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Thursday, Jan 10, 2002

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RPL, IOC mull status quo

Balaji C. Mouli


RELIANCE Petroleum Ltd (RPL) and Indian Oil Corporation (IOC) are actively considering settling for a lower take-or-pay offtake of around 12-13 million tonnes annually from the former's refinery in the post-Administered Pricing Mechanism (APM) era, according to industry sources.

This is one of the solutions being mooted to resolve the stand-off on the marketing rights agreement between IOC and RPL, where the private refiner has been insisting on a take-or-pay offtake of 15 million tonnes of products per annum. IOC has, however, refused to accept these terms and sought review of the contract.

As per the proposal being discussed currently, IOC and RPL are planning to retain the existing commercial arrangement on offtake from the RPL refinery for a period of two years in the post-APM era, beginning April 1, 2002. This would mean both the parties agreeing to an offtake of 12-13 million tonnes, instead of 15 million tonnes as envisaged in the original agreement. The contract, signed in 1999, is valid up to 2009.

At present, IOC buys around 12.6 million tonnes from RPL and distributes some of the products through Bharat Petroleum Corporation Ltd (BPCL) and Hindustan Petroleum Corporation Ltd (HPCL). For instance, BPCL's offtake is around 1 million tonne from IOC per annum.

As part of the initiative to end the current impasse, the Petroleum Ministry has called for a meeting of the marketing directors of the petro-marketing companies to ascertain their projected offtake from IOC over the next two years.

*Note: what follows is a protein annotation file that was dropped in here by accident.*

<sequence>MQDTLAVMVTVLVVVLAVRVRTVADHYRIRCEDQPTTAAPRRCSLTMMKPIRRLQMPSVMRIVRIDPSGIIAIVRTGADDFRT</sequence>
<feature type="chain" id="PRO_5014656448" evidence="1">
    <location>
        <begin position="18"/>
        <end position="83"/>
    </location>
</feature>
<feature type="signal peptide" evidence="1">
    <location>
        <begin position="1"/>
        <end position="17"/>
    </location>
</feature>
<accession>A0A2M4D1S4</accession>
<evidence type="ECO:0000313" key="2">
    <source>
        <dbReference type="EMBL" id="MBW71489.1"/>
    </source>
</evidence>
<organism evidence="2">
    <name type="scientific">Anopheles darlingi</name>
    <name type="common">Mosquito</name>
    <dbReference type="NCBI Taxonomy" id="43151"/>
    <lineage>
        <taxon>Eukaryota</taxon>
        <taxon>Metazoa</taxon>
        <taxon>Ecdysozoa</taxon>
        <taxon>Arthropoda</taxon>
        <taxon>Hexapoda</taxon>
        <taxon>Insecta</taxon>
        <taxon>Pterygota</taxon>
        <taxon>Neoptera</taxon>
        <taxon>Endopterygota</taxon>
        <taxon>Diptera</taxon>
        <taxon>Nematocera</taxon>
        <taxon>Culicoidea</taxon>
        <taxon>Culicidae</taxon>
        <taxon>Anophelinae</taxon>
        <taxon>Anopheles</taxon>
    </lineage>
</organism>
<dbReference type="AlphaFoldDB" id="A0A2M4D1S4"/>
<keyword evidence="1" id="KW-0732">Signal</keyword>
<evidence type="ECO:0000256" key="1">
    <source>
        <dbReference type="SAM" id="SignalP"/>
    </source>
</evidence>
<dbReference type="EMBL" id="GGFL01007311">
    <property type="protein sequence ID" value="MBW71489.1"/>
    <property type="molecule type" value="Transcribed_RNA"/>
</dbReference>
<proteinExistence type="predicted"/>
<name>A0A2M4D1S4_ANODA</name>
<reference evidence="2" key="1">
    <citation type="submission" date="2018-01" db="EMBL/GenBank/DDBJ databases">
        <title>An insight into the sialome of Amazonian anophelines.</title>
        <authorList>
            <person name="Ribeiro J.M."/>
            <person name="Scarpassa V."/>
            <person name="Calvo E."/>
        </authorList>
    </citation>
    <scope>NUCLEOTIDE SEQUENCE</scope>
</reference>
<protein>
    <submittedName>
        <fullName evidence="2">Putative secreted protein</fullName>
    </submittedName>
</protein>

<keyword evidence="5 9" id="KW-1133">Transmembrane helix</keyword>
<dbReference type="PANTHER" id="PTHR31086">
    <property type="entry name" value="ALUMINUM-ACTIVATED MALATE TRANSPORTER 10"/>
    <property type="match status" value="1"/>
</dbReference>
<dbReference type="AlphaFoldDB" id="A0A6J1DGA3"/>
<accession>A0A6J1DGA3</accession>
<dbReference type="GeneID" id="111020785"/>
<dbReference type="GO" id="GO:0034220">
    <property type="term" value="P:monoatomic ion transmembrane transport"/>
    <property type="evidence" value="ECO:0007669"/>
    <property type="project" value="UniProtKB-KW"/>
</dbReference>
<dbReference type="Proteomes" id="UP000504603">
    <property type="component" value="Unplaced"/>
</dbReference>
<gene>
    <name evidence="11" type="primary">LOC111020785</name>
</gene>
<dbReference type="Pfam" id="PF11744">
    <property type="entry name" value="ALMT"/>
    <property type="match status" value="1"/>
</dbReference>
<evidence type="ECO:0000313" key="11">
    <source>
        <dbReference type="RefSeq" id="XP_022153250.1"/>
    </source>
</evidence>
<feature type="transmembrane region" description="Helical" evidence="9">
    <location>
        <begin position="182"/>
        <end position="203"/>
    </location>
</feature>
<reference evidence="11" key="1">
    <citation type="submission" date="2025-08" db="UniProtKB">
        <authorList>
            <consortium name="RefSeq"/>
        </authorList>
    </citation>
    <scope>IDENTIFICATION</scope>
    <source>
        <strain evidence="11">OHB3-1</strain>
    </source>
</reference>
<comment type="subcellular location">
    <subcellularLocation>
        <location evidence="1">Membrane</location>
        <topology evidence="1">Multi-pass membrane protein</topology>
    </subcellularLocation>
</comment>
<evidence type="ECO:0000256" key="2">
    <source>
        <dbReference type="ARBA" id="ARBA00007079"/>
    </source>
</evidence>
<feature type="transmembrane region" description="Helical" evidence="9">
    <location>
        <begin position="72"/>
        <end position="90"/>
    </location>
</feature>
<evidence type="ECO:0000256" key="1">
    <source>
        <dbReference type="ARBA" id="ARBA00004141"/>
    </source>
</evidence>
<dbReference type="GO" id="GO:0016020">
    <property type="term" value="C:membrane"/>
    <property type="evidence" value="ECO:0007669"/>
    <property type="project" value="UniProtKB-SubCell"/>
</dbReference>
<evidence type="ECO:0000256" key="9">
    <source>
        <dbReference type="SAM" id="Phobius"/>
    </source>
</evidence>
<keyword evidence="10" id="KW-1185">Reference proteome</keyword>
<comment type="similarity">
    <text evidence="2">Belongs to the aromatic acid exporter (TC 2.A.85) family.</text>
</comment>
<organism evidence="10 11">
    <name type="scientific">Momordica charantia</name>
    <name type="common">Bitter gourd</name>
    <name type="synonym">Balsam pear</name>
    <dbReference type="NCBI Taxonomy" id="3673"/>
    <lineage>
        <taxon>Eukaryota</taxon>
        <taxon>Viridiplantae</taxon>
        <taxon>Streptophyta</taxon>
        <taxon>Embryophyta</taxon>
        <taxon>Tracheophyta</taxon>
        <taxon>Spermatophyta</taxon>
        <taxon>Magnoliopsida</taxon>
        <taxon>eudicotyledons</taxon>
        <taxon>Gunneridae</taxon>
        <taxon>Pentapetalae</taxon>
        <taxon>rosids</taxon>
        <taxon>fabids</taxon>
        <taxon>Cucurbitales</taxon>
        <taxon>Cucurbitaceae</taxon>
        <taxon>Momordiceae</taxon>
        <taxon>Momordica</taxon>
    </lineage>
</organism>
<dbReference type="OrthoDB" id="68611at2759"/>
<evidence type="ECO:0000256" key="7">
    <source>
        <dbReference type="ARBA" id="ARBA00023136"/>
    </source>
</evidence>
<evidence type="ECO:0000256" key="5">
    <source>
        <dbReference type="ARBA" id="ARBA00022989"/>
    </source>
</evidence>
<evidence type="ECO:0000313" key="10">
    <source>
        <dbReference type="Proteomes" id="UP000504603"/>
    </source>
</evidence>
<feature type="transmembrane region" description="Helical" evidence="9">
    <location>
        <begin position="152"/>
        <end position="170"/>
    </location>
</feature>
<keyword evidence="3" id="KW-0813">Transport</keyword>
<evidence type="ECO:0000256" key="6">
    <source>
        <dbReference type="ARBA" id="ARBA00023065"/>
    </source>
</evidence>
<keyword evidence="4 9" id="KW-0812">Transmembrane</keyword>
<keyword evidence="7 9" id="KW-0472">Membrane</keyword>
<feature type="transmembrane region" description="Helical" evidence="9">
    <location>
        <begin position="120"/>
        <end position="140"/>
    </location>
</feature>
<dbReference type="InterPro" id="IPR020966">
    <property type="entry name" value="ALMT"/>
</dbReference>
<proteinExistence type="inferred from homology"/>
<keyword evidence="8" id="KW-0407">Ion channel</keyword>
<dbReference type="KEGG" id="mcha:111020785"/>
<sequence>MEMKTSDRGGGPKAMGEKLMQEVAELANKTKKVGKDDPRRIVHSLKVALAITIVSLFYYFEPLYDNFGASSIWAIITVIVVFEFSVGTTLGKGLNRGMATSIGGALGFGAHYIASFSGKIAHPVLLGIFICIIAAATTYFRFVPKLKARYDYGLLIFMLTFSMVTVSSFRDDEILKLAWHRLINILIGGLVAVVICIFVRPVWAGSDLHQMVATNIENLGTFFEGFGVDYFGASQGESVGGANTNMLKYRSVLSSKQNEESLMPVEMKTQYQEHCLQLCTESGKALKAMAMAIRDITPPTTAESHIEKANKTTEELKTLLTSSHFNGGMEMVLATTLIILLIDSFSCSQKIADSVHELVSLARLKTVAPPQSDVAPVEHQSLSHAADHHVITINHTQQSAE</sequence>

The stand-off on the marketing rights agreement is on account of the change in business environment coupled with depressed demand for the single largest refinery produce, diesel.

The Hydrocarbon Vision 2025 document, prepared and ratified by the Cabinet two years after the signing of the contract in 1999, significantly eased entry into the petro-marketing business in the post-APM era.

Under the contract, IOC is committed to pick up 8.5 million tonnes of products while the planned joint venture between RPL and IOC is expected to lift another 6.5 million tonnes. The contract further states that in case the joint venture does not materialise, IOC would be required to lift the entire 15 million tonnes.

IOC and RPL are approaching the stand-off with the objective of first resolving it in the short-term, and later resolving the fate of the contract for its entire period.

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RPL, IOC mull status quo

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